Sadly, this isn't a post about Best Worst Movie, the hilarious documentary about the cult phenomenon that Troll 2 has become. Even sadder, I have not seen enough movies this year to make a Top Ten list, mostly because there just weren't that many movies that interested me enough to make the effort to go and spend the money to see them.
Still, the year isn't over and there are several films either playing now (Black Swan) or opening soon (The King's Speech) that are on my "must see" list. Ask me at the end of January and I may have a very different list (or at least larger) list of Best and Worst Movies of 2010.
But for now, it's 5 of each.
Let's start with the 5 Worst Movies of 2010, shall we?
#5 - The Wolfman
Wow, what a cast! Benicio del Toro; Anthony Hopkins; Hugo Weaving; Emily Blunt and Geraldine Chaplin starred in the much-anticipated remake of the 1941 classic that starred Lon Chaney, Jr. Seriously - three Oscar winners, Agent Smith, an acting royal and the creator of the FX for An American Werewolf in London should have combined for a terrific update. Sadly, in the clumsy directorial hands of Joe Johnston (Jurassic Park 3), it's a silly and derivative bore filled with bad dialog and even worse CGI. P.U.
#4 - Alice in Wonderland
Can anyone tell me what happened to the wunderkind that was Tim Burton? Alice in Wonderland should have been a no-brainer, given its amazing source material.* Sadly, Linda Woolverton's feminist revision of Lewis Carroll's brilliant nonsense story only served to let Burton loose with a wild assortment of visuals that do absolutely nothing to serve Carroll's story. I may be one of a handful of people who actually liked Charlie and the Chocolate Factory, but after this mess, I have to admit Burton needs some reigning in.
#3 - Death at a Funeral
In 2007, Frank Oz (Little Shop of Horrors) made a delightfully madcap British comedy about a funeral in which the decedent's family discovers all sorts of terrible secrets about him and themselves. The movie was decidedly British and delightfully hilarious. Just three years later, director Neil LaBute (The Wicker Man) remade Death at a Funeral for the American black audience. Crass, unfunny and loaded with stereotypes, LaBute's movie is not only completely unnecessary, but insulting to the original.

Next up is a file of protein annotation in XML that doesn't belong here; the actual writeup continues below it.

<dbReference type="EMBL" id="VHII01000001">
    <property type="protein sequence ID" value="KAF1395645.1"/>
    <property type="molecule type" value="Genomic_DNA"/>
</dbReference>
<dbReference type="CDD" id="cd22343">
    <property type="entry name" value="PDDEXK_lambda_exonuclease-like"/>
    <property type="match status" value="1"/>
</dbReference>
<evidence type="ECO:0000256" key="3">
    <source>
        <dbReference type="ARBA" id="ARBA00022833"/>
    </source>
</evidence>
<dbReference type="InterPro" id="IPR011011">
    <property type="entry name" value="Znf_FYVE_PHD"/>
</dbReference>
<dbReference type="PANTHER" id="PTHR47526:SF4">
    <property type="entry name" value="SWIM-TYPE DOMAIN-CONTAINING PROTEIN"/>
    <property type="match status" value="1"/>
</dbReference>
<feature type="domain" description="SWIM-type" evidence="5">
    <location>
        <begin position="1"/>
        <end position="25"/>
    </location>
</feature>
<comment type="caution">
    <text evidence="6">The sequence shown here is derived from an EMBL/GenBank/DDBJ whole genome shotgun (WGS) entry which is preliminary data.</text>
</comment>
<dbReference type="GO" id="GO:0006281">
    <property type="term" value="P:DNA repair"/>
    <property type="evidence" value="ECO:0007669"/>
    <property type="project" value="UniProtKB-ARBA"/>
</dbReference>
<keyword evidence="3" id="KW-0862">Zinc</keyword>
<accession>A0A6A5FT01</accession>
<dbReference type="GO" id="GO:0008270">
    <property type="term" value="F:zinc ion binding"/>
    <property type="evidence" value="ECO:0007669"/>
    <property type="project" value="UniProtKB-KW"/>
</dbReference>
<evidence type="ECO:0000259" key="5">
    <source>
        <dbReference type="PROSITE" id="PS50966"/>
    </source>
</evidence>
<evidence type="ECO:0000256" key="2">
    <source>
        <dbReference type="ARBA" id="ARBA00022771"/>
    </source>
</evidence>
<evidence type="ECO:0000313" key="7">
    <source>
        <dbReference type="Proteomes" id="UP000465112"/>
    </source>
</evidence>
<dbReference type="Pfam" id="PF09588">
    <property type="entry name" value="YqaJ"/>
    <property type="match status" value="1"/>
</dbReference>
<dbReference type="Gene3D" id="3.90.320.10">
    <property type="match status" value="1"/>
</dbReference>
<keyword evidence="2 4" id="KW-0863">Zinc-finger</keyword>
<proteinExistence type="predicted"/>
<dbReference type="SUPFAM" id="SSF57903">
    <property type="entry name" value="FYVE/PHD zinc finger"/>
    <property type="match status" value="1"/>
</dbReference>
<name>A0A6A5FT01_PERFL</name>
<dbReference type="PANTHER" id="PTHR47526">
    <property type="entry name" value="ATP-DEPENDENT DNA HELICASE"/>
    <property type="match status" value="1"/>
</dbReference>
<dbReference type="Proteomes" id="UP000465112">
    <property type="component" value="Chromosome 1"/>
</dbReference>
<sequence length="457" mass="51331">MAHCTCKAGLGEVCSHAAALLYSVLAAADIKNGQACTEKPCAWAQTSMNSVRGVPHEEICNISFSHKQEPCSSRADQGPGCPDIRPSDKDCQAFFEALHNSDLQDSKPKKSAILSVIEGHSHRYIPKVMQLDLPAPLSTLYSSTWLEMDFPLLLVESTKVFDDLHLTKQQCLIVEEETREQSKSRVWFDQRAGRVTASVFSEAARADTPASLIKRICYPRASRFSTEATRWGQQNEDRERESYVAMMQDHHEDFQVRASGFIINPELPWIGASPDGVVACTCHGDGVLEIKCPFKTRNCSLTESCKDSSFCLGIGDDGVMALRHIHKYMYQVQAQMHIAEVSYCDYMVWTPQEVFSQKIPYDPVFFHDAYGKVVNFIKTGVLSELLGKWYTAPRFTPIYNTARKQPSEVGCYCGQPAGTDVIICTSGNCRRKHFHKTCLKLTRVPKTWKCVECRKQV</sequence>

Here's the trailer for the original:
#2 - A Nightmare on Elm Street
Jackie Earle Haley may be enjoying a career renaissance, but his reinterpretation of Wes Craven's most famous Horror icon Freddy Krueger, will not go down as one of his better performances. Music video director Samuel Bayer takes everything that made the 1984 original so scary and reduces it to a CGI-infused mess devoid of any real human emotion.
#1 - Splice
This was one movie Uncle P really wanted to like. Writer/Director Vincenzo Natali (Cube) got two of my favorite actors, Adrien Brody (King Kong; The Pianist) and Sarah Polley (The Adventures of Baron Munchausen; Dawn of the Dead) to star in this tale that had the potential to be a truly horrifying treatise on genetic engineering and manipulation. Instead, audiences were treated to a silly and sickening movie about which my movie-loving Dear D said: "I hate this movie so much, I never want to see it again." By far, the worst movie released in 2010.
Tomorrow, my picks for the 5 Best Movies of 2010 (so far).
*Uncle P is a rabid fan of Carroll's works and loves them like few others do, which led me to watch this mess of a movie in abject horror. I own every version of his works you can imagine, including 'The Annotated Alice." Carroll's skewering of Victorian society and language has inspired me to no end, and I consider myself somewhat of a devotee. That whirring sound you heard every time this movie screened was the poor Reverend Dodgeson spinning in his grave over the bastardization of his work.